Commentators continue to shout the doom-and-gloom forecasts of a hard landing recession, but after an economic hurricane in 2022 there are some signs the financial clouds have begun to lift this year. The stock market has reflected this positive fundamental shift during January, as the S&P 500 catapulted +6.2%, NASDAQ +10.8%, and the Dow Jones Industrial Average +2.8%.
Last year, a major influencing cause to the -19% downdraft in the stock market (S&P 500) was due to the highest inflation readings experienced in four decades, compounded by a Federal Reserve hell-bent on slamming on the interest rate brakes. A big contributing factor to the surge in inflation was the spike in consumer spending fueled by trillions in government stimulus, coupled with widespread shortages in goods triggered by supply chain disruptions.
Fortunately, the headwinds of inflation now appear to be abating. Recently released inflation figures showed core inflation dropping from a peak of 9.1% last year to 3.5% in the fourth quarter (see chart below). Although the Fed will likely raise its interest rate target by 0.25% up to 4.75% this week, the downward reversal in inflation has raised the probabilities of the Federal Reserve “pausing” or “pivoting” on the direction of previous rate hikes. The odds of a halt or cut in rates will likely only increase if the descending trajectory of inflation persists and other upcoming economic data weaken further.
Source: Calafia Beach Pundit
No Signs of Recession…Yet. Investors Waiting for Another Flood
While the calls for a hard economic landing remain, healthy GDP growth (+2.9% in Q4), generationally low unemployment (3.5%), and relatively stable earnings (see chart below) all point to a stable economy with the ability to navigate a soft landing. China’s new reopeningof the economy and Europe’s seeming ability of dodging a recession provide additional evidence for a soft landing scenario.
As you can see further from the 25-year earnings chart above, the drop in S&P 500 earnings in recent months has been fairly modest compared to previous downturns, and the forecast for 2023 earnings is currently estimating a modest gain on a year-over-year basis. Over the last 25 years, we have arguably experienced three 100-year floods (2000 Tech Bubble, 2008 Financial Crisis, and 2020 COVID pandemic), so investors have been bracing for another enormous financial hurricane.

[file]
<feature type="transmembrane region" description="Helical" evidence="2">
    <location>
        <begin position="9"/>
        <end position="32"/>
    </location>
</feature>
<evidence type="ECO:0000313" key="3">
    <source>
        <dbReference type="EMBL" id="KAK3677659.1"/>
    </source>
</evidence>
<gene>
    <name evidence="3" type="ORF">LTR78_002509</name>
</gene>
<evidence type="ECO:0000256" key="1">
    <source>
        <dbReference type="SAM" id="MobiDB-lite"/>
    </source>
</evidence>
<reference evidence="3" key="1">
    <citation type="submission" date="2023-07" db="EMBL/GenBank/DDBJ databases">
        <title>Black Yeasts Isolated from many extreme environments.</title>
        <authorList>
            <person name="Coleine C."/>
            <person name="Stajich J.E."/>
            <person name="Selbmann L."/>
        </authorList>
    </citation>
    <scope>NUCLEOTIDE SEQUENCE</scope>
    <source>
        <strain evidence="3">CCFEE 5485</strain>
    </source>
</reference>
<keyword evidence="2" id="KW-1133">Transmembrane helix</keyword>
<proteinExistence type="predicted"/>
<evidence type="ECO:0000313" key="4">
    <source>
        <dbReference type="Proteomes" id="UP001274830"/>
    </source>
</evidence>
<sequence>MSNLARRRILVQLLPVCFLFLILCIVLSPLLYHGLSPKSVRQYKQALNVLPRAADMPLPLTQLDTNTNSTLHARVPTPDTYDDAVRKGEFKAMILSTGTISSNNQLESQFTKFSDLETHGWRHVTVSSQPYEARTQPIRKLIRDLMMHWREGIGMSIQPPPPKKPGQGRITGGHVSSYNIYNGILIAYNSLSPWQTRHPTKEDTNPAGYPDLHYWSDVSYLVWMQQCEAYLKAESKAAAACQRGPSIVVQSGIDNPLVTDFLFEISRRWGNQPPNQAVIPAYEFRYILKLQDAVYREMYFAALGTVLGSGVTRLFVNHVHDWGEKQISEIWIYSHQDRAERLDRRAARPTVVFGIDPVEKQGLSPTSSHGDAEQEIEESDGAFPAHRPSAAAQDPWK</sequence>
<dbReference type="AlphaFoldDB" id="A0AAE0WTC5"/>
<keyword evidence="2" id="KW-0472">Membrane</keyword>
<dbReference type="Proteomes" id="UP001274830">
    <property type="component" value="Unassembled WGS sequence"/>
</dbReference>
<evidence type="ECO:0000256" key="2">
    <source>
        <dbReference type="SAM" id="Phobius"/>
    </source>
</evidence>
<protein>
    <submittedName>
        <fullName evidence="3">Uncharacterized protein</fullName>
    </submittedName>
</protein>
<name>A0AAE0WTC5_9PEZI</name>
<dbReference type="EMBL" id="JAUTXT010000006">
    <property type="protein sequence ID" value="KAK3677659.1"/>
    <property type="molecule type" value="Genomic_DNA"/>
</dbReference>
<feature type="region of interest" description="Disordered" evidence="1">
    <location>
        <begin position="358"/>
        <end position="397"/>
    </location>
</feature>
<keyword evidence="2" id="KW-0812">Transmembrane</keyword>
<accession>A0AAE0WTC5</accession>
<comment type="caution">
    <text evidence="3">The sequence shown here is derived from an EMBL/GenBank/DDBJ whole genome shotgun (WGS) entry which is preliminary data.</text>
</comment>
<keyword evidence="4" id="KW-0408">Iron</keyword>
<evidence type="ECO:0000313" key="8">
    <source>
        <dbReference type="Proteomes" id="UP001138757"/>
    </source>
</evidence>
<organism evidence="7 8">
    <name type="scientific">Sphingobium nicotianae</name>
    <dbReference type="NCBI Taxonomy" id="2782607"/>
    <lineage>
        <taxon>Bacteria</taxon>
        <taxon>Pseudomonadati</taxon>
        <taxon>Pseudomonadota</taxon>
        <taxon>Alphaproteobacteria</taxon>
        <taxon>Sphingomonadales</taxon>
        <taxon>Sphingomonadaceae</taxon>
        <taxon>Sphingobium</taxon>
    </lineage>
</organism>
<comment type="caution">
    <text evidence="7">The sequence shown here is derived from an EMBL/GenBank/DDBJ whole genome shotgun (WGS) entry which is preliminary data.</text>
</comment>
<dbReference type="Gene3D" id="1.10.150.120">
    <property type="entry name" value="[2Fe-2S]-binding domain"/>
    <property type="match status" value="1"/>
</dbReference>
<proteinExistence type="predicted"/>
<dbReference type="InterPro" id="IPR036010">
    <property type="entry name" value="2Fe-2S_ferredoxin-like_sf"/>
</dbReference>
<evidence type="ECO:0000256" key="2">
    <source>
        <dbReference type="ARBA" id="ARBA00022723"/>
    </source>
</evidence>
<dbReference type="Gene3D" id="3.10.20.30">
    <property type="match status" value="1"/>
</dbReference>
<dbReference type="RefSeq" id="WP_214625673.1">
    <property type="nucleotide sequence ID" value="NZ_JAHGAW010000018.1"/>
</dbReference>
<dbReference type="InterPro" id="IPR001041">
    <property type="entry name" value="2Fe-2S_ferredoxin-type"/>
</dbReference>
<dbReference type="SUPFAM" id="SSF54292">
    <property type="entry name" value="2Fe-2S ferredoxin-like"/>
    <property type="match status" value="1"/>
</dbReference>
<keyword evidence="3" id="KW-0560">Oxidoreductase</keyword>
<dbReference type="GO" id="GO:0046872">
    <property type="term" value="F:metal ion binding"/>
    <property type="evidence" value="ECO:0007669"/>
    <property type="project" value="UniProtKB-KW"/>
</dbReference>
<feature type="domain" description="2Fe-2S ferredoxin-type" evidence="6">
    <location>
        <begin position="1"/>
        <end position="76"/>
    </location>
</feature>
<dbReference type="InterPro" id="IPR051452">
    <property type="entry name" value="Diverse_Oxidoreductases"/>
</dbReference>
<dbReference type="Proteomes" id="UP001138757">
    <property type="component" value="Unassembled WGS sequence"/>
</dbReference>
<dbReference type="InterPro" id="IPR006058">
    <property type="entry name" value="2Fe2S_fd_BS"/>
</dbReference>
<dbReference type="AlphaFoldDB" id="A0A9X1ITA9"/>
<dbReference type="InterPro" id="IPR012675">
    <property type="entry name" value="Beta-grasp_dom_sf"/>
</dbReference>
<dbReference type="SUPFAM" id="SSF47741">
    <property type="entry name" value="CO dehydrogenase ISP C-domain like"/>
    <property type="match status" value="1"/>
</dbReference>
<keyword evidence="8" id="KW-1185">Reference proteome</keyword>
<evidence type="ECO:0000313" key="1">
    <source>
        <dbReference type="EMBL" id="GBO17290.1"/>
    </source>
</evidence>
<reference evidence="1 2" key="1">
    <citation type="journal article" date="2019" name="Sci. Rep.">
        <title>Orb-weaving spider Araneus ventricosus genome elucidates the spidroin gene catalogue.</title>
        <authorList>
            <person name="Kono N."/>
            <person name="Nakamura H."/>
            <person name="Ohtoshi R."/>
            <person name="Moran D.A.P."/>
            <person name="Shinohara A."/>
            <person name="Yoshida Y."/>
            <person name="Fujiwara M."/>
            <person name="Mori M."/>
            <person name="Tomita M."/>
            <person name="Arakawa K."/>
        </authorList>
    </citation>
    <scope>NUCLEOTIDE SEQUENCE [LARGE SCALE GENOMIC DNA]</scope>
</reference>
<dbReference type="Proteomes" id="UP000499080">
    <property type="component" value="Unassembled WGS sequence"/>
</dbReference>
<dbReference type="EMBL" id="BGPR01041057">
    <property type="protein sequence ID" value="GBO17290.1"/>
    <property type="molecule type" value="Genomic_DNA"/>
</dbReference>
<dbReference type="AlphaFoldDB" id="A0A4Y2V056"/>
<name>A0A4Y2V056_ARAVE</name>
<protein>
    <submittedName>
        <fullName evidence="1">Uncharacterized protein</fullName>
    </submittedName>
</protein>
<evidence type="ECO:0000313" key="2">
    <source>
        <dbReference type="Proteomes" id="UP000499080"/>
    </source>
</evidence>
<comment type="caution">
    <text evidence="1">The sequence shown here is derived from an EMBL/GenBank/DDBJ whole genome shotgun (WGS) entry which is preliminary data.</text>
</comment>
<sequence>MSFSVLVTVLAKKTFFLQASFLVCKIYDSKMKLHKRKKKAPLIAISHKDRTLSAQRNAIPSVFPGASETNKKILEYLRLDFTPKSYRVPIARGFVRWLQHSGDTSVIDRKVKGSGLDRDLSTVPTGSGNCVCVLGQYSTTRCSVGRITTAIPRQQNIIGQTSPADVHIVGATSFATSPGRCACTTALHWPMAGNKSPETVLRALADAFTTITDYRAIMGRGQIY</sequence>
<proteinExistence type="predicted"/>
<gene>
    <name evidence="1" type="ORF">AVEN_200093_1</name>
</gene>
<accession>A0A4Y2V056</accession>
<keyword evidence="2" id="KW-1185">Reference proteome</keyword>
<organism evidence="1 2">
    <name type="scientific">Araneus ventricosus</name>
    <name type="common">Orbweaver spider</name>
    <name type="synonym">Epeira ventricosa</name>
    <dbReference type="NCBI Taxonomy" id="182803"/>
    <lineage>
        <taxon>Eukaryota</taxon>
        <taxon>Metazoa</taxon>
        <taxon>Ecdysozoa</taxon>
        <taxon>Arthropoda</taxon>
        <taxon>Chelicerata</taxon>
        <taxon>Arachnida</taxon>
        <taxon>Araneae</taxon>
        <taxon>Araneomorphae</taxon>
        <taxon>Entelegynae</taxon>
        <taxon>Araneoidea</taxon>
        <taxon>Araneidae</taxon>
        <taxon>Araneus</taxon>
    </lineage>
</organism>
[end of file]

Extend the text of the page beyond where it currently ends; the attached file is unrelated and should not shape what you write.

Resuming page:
Although the bursting of the 2000 Tech Bubble had an outsized impact on the technology sector, the effect on the overall economy was more muted, as you can observe from the shallow decline in the earnings. As the earnings show, during the Financial Crisis (2008) and COVID (2020), the crash in earnings was much more severe. Thus far in 2023, there has been no earnings plummet or sign of recession, and if financial conditions continue to soften, there is no reason we couldn’t undergo a more vanilla, garden-variety recession like we did in 1990 and 2000.
Stairs & Elevators
While the future always remains unclear, nobody knows for certain whether a recession will occur this year or if the 2022 bear market will endure into 2023. However, as you can notice below, history over the last 70 years shows the duration of bull markets (average of about 6 years) are much longer than bear markets (approximately 1 year). I like to compare bull markets to walking up stairs in a tall building, and bear markets to going down an elevator. The main difference is that the stock market elevator generally never goes to the bottom floor and the stairs keep growing to record heights over the long-run. Since World War II, Americans have experienced 13 economic recessions (see also Recession or Mental Depression?). Not only are investors batting 1,000% in successfully surviving these recessions, they have thrived. From 1956 until the present, the S&P 500 has vaulted approximately 80-fold.
Source: Clearnomics and Standard & Poor's
Presently, economic skies might not all be clear, blue, and sunny, but the fact that inflation is dropping, our economy is still growing, labor markets remain healthy, China has reopened for business, and Europe hasn’t cratered all leave room for optimism. It may not be time to bust out the sunscreen quite yet, but the dark economic clouds of 2022 appear to be lifting slowly.
Wade W. Slome, CFA, CFP®
Plan. Invest. Prosper.
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